People love an underdog. I am writing this article on the day England play Croatia for a place in the final of the FIFA World Cup 2018. Regardless of the outcome, the English team has made its country proud, as who would have thought, after so many failures, we would ever end up in a semi-final.

Underdogs have always been game-changes, especially in the law. From May Donohue, who found a snail in the bottom of her ginger-beer float in 1936 and brought a case that established the modern law of negligence, to Richard Durkin  who won a 16-year legal battle against HFC Bank to have his loan agreement cancelled; those who have the courage to bring a claim and fight for justice are often celebrated.

But unfortunately, finding the funds to pursue litigation is often impossible for SMEs operating on thin margins and tight cash flows. It is estimated that businesses miss out on billions of pounds in potential damages awards either because they simply do not have the cash reserves to fund a claim or fear being hit with an adverse costs order.

Although litigation funding has been slowly become part of the legal landscape over the past decade or so, up until now, most providers have only been interested in funding high-value claims.

However, this situation is now changing, with litigation funders moving into the sub-£2 million claims space, opening the door for SMEs to work with third-party funders, taking advantage of their contracts and expertise in the legal market.

How litigation funding works

Litigation funding, or dispute resolution funding as it is sometimes known, is a simple financing arrangement whereby the funder agrees to pay the client’s legal fees in bringing a claim (usually including experts, outside counsel, and disbursements) in accordance with an agreed budget. It is worth noting that this type of funding is now also widely used in arbitration—both in the context of commercial arbitration and public international law.

The investment made by the funder is non-recourse and the outcome of providing litigation funding depends on whether the claim (whether litigation or arbitration) is successful or not:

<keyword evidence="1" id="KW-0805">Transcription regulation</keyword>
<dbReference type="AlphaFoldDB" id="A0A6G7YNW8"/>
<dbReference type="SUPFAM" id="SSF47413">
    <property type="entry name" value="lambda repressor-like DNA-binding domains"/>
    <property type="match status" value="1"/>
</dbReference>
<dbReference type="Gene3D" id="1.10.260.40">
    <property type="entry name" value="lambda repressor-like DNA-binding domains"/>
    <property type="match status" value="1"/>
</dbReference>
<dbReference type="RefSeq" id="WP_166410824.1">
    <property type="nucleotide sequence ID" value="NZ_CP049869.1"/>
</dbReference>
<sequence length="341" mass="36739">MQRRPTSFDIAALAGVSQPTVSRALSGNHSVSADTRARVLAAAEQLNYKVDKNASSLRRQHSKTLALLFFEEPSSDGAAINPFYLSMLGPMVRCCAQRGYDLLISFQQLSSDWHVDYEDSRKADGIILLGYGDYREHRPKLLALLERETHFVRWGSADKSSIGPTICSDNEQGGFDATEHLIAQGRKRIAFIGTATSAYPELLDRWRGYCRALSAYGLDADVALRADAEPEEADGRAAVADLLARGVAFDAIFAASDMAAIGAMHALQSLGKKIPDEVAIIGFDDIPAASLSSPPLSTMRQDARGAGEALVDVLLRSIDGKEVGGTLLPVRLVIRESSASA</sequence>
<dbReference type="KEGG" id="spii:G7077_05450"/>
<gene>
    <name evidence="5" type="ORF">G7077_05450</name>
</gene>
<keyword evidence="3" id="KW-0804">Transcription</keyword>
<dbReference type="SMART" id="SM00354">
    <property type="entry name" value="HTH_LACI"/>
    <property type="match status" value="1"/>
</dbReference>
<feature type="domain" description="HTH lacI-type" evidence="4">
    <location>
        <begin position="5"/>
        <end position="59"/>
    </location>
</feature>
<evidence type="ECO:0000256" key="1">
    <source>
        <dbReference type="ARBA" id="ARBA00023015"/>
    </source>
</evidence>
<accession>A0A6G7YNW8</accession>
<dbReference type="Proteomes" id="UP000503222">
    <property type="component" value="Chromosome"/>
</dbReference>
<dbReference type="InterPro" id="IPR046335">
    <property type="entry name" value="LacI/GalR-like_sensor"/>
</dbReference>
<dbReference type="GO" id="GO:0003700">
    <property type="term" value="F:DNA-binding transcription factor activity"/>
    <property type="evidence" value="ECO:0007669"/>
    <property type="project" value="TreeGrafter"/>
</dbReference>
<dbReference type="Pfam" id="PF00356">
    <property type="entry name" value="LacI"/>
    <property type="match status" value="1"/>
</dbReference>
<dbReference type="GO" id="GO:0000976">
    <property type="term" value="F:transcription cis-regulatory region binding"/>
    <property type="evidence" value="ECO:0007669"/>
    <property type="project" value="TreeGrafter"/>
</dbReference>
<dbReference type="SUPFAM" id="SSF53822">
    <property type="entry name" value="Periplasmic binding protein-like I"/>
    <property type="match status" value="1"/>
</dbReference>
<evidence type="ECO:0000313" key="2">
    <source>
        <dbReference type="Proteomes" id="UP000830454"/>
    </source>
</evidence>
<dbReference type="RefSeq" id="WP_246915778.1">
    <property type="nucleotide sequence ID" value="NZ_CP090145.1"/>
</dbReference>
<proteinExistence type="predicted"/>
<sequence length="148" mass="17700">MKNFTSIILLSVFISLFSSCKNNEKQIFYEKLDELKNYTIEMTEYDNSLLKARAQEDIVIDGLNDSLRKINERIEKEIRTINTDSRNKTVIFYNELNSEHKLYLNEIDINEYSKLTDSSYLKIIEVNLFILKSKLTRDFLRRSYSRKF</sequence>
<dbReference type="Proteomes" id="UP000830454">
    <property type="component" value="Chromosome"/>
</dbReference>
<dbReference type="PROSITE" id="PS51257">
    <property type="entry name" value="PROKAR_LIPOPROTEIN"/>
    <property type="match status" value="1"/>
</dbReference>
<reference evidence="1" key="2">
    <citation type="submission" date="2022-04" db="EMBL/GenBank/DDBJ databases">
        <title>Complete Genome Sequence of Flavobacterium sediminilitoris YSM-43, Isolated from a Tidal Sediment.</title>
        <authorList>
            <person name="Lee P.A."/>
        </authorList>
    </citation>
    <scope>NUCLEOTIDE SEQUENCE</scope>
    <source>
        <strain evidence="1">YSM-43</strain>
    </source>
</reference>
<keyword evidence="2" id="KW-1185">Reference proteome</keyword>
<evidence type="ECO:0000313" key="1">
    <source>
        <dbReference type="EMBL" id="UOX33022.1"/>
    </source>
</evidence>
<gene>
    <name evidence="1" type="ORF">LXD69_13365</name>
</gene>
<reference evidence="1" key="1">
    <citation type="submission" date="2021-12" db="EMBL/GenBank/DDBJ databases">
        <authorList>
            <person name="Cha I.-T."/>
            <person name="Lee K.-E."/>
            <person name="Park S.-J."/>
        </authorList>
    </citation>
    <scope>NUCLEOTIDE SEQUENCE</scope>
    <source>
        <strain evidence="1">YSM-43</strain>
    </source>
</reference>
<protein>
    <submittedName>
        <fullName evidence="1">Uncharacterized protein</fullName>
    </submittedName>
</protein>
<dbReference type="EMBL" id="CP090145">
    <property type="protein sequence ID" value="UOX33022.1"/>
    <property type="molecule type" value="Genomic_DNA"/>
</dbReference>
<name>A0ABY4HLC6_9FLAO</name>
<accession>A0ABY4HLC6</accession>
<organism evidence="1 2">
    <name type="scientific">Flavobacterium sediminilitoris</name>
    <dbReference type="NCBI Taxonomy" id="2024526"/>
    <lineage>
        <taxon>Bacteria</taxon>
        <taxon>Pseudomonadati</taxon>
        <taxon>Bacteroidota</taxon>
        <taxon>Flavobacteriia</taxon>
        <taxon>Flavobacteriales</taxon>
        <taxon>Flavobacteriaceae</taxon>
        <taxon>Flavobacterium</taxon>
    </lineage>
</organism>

1. Unsuccessful—the client will not have to pay anything, and the dispute resolution funder loses all the money it has invested in the case
  2. Successful—the funder will be entitled to a return on its investment from the damages that are ultimately recovered by the claimant

There are variables on how the funding structure works; for example, a claimant’s costs can be fixed, so rather than pay nothing, their exposure is limited to a pre-set figure. It is this variance which allows dispute resolution funders to provide funding for smaller claims.

When it comes to assessing whether a claim is eligible for litigation funding, funders assess not only the merits of a claim from a liability perspective but also factors such as:

  • a breakdown of anticipated costs from the solicitor
  • a realistic assessment of the quantum of the claim (the amount of damages awarded)
  • whether the defendant has the funds available to pay any damages awarded to the claimant and that they and their assets are in a jurisdiction in which the applicable judgment or award is enforceable.
  • whether there is the possibility of a dispute regarding the jurisdiction in which the case will be heard

The key consideration for funders is the difference between the investment made in the case and the total quantum of the claim. One of the advantages of working with a litigation funder is they have a clear strategy for assessing the chance of a matter’s success and will have specialist software available to quickly calculate whether any early settlement offers will work to the client’s advantage.

When it comes to protecting SME’s against an adverse costs order, After The Event insurance is provided through the funder working with independent insurers, who themselves will have assessed the merits of the claim.

Choosing a funder

SMEs can approach a funder independently; however, the legal opinion of a solicitor or counsel will be required by a funder to confirm funding can be provided. In many cases businesses will first instruct a solicitor and work with them to select a funder who can best serve their interests.

Approaching a litigation funder in the first instance does have its advantages as they will have a group of trusted law firms they work with who can be recommended to you. Whether or not you then choose to explore the option of litigation funding is your choice. The most important factor when approaching a funder is to research their reputation for integrity and commitment to the best interests of the clients and solicitors they work with. A reputable funder knows that an SME who is choosing to pursue litigation is often doing so to ensure the survival of their organisation, and will, therefore, put the interests of the client well above their own and ensure they can access justice as effectively as big business.

BMS Funding works with the legal profession and businesses to provide funding solutions. To find out more, please contact us on 0333 222 5731.

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